Of course. What else would they be waiting so long for? Silly American me.

Before long, I give up on the monk viewing and leave early so as to not be late meeting up with friends. My co and his brother walk me to the metro, scan a card, and push me through before I can ask which train I’m supposed to take. Thankfully there are only two options.


I’m at a Georgian restaurant drinking and talking with quite an interesting group. There’s the Georgian university student who I just happened to meet at the airport during my connecting flight from Istanbul to Tbilisi. He was traveling home from a semester in Estonia. There are also a couple teachers from the same batch of Teach and Learners as myself: the Irishman who spent six months in China just to learn kung fu and the Scotsman who has already taught in Japan and Thailand. Then there is a friend of the Scotsman, who he met in Serbia, and who happens to be a fellow Arkansan and a Teach and Learn veteran. Quite possibly the only other person from my little state who has even done Teach and Learn with Georgia. And here we are meeting through a mutual friend who is from a completely different part of the world.  How does that even happen? I don’t know, but I love it. I enjoy the conversation. I enjoy the company. I enjoy being part of a group of young adventurers who care about the world and its happenings and its past and its future. And its present.

I really belong here. I thrive here. Not in any place, but here.

Cakes Weren't Meant for Eating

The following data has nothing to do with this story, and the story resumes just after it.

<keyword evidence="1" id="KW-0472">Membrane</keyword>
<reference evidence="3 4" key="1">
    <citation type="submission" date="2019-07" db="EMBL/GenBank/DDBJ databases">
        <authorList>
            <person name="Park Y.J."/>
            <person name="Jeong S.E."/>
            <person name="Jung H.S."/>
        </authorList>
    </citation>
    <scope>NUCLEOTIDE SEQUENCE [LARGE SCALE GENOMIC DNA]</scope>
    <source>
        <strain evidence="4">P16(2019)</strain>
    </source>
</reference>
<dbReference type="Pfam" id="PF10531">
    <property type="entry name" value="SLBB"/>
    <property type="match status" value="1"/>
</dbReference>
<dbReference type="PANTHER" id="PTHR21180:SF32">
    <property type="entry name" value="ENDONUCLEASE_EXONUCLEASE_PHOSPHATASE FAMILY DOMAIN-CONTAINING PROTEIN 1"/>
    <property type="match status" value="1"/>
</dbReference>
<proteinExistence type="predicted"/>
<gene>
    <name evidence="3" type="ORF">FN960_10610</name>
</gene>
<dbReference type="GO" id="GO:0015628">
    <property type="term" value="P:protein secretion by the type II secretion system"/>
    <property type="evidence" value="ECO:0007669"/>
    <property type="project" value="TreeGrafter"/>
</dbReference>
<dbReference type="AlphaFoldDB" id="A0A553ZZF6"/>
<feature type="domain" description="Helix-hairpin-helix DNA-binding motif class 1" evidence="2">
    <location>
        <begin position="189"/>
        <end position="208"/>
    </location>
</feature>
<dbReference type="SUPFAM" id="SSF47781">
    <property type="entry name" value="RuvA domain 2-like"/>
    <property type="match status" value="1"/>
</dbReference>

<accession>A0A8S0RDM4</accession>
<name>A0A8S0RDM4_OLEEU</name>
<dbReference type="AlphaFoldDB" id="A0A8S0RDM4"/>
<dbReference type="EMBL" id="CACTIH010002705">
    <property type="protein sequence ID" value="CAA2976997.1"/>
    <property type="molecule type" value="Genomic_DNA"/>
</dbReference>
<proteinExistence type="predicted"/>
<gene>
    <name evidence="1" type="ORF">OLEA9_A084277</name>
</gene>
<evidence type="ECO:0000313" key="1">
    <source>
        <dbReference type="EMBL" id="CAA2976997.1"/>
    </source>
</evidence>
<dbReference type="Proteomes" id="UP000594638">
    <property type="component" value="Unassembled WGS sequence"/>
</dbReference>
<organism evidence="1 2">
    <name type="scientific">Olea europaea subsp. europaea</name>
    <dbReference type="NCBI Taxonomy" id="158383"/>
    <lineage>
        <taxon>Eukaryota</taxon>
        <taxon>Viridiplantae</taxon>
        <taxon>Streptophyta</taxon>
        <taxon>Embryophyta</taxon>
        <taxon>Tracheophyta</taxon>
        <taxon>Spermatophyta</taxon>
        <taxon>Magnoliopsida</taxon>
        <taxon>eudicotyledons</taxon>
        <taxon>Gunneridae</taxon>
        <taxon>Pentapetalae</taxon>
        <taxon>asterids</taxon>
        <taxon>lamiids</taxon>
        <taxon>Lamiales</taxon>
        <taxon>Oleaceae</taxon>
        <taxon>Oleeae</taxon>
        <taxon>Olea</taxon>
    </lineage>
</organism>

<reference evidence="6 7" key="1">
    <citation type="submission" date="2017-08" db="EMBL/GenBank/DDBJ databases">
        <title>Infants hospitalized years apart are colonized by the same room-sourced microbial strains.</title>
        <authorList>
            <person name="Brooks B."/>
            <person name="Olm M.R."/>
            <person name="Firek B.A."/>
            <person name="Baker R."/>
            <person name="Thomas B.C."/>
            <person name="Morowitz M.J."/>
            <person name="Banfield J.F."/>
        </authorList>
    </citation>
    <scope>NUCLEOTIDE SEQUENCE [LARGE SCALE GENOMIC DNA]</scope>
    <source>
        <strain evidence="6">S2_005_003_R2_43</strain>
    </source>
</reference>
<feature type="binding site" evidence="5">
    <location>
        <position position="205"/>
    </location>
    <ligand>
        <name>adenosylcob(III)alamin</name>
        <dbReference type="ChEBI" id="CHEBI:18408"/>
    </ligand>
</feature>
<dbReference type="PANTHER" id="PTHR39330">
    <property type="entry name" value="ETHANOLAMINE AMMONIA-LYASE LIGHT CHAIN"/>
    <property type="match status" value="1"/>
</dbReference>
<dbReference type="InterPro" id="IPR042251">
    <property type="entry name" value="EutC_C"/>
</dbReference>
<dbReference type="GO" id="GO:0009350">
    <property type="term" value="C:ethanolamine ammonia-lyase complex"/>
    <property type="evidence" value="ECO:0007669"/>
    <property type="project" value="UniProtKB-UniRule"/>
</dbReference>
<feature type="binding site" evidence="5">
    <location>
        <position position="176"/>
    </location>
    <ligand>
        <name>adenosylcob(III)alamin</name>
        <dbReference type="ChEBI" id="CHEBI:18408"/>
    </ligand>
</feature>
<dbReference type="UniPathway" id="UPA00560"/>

Tuesday February 25th


I’m at my school, about to start another day of co-teaching. I’m feeling down. I haven’t adjusted to the language barrier, and I miss all the friends I made in orientation. As I go from class to class, the inefficiencies of the Georgian education system add to my gloom. These kids read and recite English all day, but can’t actually communicate in English at all. They know more than I ever will about the past simple perfect whatever tense, but can’t even ask me how old I am without a co-teacher translating. It is legitimately baffling that any system of teaching a language could be so terrible that years of study could yield absolutely zero ability to produce or express ideas in said language. A co notices my mood and comments. I guess I’m not a good actor. But I do love hanging out with my students, and today after school I’ll get to join in on a traditional dance class with the high schoolers. Surely I’ll find some energy to feed on there.


My co is reminded that the teachers have a funeral to attend after school today. Will I join them? I’ll have to skip dance class. The one thing I was looking forward too. But how can I say no? I’m a teacher in this community, and I have social obligations to fulfil accordingly. Why can’t I enjoy the independence of adult life without the responsibilities? Why can’t I have my cake and eat it too?


The funeral is boring. We comfort the mourners for about five minutes, then go wait in the yard with all the other guests. My female co isn’t around and my male co is socializing with the other men, so I kind of just stand around with the women, not knowing what the conversation is about except when I look up to see that they are all smiling and staring at me as they talk. They seem to adore me. Or at least the pretty, polite little slice of me they interact with.

After what seems like forever, we load into a marshutka (bus) and drive to the nearest “big” town for a supra (feast). I realize that maybe this funeral thing is good for me right now…it gives me all afternoon to quietly wallow in my misery. Sometimes I just need to wallow before I can get back at it.